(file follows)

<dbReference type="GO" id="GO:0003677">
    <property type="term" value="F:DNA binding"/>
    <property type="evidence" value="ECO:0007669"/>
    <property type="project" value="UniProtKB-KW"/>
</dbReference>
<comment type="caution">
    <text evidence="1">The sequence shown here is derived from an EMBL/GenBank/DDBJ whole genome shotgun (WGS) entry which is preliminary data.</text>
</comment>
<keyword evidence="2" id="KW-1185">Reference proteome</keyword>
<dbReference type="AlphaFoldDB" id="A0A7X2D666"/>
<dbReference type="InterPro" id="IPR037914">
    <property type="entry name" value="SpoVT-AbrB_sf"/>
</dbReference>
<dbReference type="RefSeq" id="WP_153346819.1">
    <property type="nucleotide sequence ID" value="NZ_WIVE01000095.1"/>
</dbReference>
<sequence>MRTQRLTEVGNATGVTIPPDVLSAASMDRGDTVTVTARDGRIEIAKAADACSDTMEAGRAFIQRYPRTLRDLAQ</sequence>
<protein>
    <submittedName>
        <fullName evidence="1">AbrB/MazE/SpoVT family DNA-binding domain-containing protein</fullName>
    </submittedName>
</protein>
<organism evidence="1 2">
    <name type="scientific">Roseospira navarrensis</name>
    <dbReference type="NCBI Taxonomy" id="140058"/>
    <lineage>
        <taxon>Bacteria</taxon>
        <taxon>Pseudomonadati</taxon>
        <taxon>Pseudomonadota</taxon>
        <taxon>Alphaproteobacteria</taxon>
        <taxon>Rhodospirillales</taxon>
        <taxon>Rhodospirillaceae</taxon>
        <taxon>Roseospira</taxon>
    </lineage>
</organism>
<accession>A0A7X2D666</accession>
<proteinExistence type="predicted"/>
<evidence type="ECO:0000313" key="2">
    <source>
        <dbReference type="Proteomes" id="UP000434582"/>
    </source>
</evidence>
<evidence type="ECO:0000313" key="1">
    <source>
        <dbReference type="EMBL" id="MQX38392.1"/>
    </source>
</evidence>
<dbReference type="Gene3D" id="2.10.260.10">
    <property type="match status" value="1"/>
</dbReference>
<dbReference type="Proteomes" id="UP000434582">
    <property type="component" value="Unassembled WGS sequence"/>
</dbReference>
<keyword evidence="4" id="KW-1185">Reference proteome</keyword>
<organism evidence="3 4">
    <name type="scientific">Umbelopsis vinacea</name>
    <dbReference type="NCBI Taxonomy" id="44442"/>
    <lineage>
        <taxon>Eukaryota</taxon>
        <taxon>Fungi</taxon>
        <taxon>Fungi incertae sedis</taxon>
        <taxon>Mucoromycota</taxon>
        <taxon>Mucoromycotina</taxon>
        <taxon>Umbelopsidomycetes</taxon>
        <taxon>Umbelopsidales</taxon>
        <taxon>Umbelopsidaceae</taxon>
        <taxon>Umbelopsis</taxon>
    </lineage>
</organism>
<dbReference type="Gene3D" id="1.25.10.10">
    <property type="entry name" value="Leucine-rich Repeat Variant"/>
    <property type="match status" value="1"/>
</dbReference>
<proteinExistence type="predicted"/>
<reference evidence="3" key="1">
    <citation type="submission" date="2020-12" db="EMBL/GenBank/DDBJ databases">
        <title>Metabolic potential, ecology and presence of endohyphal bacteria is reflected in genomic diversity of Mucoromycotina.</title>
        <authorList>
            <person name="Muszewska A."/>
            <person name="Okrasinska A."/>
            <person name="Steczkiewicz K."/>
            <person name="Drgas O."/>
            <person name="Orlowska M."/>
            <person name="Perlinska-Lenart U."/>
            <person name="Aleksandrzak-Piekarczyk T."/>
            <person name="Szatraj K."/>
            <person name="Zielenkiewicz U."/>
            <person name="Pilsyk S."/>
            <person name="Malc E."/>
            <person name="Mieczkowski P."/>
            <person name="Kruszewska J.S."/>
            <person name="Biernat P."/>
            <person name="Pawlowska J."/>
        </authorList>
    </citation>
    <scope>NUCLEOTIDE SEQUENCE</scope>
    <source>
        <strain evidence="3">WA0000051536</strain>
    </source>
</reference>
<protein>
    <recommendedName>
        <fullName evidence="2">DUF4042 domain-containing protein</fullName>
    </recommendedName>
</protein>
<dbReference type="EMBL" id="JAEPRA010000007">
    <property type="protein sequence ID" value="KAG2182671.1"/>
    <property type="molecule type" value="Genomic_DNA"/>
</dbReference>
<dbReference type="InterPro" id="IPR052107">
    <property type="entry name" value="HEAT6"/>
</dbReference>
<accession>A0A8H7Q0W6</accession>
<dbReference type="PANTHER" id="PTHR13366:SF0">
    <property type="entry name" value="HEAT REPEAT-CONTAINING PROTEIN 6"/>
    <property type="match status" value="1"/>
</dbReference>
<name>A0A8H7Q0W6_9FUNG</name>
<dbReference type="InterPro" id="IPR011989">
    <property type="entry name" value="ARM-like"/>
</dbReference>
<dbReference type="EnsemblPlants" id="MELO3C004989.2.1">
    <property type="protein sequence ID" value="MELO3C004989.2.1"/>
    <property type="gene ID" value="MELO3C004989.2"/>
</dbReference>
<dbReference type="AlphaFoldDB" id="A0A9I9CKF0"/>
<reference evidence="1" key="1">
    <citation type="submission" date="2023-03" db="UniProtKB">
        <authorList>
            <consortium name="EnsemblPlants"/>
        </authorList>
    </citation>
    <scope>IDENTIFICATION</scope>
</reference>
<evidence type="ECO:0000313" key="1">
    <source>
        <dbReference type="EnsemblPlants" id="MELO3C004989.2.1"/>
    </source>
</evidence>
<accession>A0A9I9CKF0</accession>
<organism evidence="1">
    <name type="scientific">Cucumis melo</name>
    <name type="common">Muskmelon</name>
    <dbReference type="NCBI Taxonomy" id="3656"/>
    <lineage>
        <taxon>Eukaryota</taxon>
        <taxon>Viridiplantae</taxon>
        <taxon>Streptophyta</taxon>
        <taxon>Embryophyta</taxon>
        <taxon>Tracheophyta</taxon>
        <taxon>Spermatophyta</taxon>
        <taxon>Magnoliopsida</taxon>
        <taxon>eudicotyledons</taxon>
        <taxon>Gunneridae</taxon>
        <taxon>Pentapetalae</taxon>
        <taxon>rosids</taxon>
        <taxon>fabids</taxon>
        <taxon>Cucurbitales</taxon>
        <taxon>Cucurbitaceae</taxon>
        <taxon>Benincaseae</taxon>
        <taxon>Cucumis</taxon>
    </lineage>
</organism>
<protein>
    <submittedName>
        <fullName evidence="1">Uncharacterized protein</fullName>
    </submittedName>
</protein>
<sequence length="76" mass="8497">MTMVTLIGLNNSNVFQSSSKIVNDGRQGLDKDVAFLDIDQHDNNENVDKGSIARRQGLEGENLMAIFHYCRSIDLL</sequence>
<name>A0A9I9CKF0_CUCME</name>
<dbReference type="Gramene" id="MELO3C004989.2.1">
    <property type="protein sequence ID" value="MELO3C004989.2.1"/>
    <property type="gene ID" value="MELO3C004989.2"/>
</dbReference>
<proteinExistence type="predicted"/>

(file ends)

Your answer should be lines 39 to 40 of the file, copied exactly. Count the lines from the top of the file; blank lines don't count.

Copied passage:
    <source>
        <dbReference type="Proteomes" id="UP000434582"/>